Outside the event’s main attractions, breakout panel discussions offered those attendees with perhaps more niche interests a space to indulge their passions and ask questions directly to performers, authors, writers, and other industry personnel. Two smaller panels included a number of numerations over the current worlds of fantasy offered up within mainstream popular culture. In a panel entitled “Making the Unbelievable Believable”, dark fantasy/horror writers Jay Boyce, Jonathan MacBerry, Scott O’Moore and Caitlin Starling reflected on the writing techniques involved in producing effective examples of these genres across a range of media platforms including novels, theatre, film, television, board games and digital social media like Instagram (Fig. 2). The panel delighted in the devilish, engaging fans in a self-consciously deadpan and nihilistic discourse, and the discussion considers the way in which the construction of horror was in many was an attempt to give voice to contemporary cultural anxieties in a way that resonated with the writings of horror theorists such as Julia Kristeva (1982). The second panel, entitled “Asians in Magic: Representation in Imagined Worlds”, saw game designers, artists, producers from an Asian-American heritage reflected on their experiences working at on the popular Magic: The Gathering role-playing card game series, and their efforts to improve, normalise and champion a greater ethnic and cultural diversity within the fantasy realms they construct. Their conversation reflected not only for a need for Magic: The Gathering to represent multiculturalism in its series, but to be multicultural in its behind-the-scenes structure too, allowing its creators to offer different fantasies of identity for its gamers to consider.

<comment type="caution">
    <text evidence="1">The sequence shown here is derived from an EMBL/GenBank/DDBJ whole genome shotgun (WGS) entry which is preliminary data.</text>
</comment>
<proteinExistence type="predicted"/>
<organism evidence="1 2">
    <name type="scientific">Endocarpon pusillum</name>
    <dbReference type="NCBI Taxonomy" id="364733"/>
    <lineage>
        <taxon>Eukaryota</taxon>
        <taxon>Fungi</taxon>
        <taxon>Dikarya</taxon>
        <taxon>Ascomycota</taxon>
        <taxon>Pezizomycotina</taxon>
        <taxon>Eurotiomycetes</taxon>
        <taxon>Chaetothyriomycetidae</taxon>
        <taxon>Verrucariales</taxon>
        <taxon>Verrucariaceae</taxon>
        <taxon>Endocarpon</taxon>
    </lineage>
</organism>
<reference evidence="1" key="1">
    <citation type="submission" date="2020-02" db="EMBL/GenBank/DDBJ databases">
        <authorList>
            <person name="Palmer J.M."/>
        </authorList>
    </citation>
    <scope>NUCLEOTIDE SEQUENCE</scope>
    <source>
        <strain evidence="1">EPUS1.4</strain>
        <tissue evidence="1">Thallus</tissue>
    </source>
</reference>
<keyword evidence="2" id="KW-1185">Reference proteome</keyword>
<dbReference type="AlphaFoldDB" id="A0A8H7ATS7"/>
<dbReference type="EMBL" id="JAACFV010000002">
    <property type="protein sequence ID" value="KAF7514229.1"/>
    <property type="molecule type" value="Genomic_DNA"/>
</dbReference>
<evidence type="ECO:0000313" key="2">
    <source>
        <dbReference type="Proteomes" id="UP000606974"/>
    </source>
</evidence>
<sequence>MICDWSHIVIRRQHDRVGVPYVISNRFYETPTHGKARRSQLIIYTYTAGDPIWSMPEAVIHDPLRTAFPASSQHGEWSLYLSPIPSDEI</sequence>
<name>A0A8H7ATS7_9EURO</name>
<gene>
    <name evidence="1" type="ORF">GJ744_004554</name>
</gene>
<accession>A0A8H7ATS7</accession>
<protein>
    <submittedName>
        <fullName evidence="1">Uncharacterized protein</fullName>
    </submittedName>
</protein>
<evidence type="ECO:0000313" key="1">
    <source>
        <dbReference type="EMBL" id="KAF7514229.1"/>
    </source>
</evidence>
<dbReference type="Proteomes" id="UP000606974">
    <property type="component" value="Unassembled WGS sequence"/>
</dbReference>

Fig. 2 - The “Making the Unbelievable Believable” panel at ECCC 2019.

Fig. 2 - The “Making the Unbelievable Believable” panel at ECCC 2019.